New Image Art is presenting a full-gallery solo exhibition by Land with guest curation by Amber Abramson, of Busy-Being. This show presented in the main gallery along with sculpture in the project room includes antediluvian wall works and installation that harks back to lost civilizations.
Works are frontal and graphic and modestly 3D. In their primitive pursuit of iconography, works exist on found canvas and discarded materials, color is muted while familiar symbols take us on an archeological journey. The artists strive to confront the relationship between nature and time, while searching for man’s place among the rocks.
Purposeful constructions constitute a huge resource for investigating the past. It logically comprises much else as well: the dwellings of common people, rural terraces and field systems, sacred caves, burial places, and landmarks of all sorts. Movable, impermanent or perishable structures, such as scaffolds, arbors, banners, and litters that have left no material traces but can be inferred from iconography and epigraphy, are also included.
The excitement in this enterprise is discovering useful patterns; the danger is that we can create them to suit our own intellectual needs, as in the sum total of all purposeful human modifications of the landscape. Hence, the search for man’s place among the rocks and the title “Swamp of Time.”
SWAMP OF TIME // LAND Exhibition Dates: June 11 – July 13, 2016 Opening Reception: June 11, 2016 from 7 – 10pm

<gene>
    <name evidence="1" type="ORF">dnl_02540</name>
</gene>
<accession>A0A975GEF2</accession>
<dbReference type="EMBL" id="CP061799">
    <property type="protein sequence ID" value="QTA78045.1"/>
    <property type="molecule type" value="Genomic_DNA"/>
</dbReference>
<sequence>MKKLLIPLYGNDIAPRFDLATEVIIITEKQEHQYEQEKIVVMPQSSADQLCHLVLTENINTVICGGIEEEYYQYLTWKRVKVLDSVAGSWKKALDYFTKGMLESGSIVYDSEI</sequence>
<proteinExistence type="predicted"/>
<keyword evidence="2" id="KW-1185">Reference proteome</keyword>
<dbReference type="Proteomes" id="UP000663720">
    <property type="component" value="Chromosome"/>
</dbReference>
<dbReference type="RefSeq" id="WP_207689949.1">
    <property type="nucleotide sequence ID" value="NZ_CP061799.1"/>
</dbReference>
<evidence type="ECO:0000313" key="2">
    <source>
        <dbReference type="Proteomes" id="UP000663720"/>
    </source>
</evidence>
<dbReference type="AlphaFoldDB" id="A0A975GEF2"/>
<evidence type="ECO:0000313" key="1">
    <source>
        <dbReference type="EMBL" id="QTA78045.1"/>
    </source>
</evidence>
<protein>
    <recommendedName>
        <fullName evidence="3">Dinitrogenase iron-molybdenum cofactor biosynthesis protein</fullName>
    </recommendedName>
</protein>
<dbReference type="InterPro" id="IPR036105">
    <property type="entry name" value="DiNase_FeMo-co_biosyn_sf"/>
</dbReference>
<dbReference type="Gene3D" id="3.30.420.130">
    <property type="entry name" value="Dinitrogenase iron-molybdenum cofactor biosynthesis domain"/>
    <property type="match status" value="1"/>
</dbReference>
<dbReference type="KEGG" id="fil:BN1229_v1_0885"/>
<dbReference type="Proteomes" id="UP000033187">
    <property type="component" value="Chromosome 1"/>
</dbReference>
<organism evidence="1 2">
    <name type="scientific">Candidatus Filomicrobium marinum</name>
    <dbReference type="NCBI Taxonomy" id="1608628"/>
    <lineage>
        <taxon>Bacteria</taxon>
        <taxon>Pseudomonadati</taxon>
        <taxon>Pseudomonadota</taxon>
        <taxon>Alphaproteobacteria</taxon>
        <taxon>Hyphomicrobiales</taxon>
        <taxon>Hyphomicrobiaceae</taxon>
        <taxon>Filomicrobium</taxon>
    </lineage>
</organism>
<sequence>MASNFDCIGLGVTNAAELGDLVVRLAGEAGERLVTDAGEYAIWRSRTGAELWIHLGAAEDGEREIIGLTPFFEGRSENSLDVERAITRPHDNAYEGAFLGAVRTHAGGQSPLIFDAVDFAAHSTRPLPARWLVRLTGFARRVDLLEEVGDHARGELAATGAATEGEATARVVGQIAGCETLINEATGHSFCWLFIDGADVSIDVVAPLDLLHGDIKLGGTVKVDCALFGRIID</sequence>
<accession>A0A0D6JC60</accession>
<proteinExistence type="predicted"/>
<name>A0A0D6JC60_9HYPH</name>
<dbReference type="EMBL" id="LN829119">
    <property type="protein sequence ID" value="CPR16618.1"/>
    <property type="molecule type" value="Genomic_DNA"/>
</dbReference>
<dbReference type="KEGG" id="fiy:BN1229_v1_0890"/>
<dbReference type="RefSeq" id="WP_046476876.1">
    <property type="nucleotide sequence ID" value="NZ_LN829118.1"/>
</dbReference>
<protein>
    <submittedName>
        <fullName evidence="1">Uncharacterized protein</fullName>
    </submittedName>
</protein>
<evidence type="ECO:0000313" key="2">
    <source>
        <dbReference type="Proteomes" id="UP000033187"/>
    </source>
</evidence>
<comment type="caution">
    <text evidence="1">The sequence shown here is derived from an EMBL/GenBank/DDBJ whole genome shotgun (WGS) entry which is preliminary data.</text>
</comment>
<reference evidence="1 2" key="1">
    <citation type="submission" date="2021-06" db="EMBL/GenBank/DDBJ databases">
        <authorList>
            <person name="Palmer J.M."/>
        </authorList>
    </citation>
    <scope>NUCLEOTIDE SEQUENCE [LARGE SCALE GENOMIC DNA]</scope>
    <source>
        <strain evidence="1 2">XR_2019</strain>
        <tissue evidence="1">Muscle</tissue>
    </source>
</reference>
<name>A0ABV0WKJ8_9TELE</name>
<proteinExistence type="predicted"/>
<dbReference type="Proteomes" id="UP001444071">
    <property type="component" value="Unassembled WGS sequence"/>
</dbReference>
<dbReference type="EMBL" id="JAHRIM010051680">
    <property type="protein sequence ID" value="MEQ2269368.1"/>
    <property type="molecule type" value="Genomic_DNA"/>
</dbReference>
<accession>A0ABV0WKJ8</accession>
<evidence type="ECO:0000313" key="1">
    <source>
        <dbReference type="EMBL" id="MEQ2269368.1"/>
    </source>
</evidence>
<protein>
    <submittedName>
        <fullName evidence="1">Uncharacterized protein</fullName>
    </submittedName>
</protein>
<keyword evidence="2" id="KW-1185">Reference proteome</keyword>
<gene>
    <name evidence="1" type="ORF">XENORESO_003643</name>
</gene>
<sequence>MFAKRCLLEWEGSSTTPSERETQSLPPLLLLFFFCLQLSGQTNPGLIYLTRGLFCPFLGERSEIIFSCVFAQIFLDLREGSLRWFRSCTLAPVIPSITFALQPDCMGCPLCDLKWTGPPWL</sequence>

Join South London Gallery this Saturday 11 June as participants from the local area present a work by artist Amalia Pica in Peckham Square. In Asamble (2015) visitors are invited to watch the performers, who have brought chairs, congregate in a choreographed, circular assembly that never closes. The performance is part of Under the Same Sun: Art from Latin America Today, the second exhibition of the Guggenheim UBS MAP Global Art Initiative which opens this Friday 10 June.
Amalia Pica’s A ∩ B ∩ C will also be activated in the main gallery every Saturday at 1pm, throughout the course of the show.
What does it take for an object, or a human, to maintain its normal state? What does it take to change it? These interconnected questions are at the core of Johansson Projects’ upcoming exhibitions “Maintenance” and “Gradient.”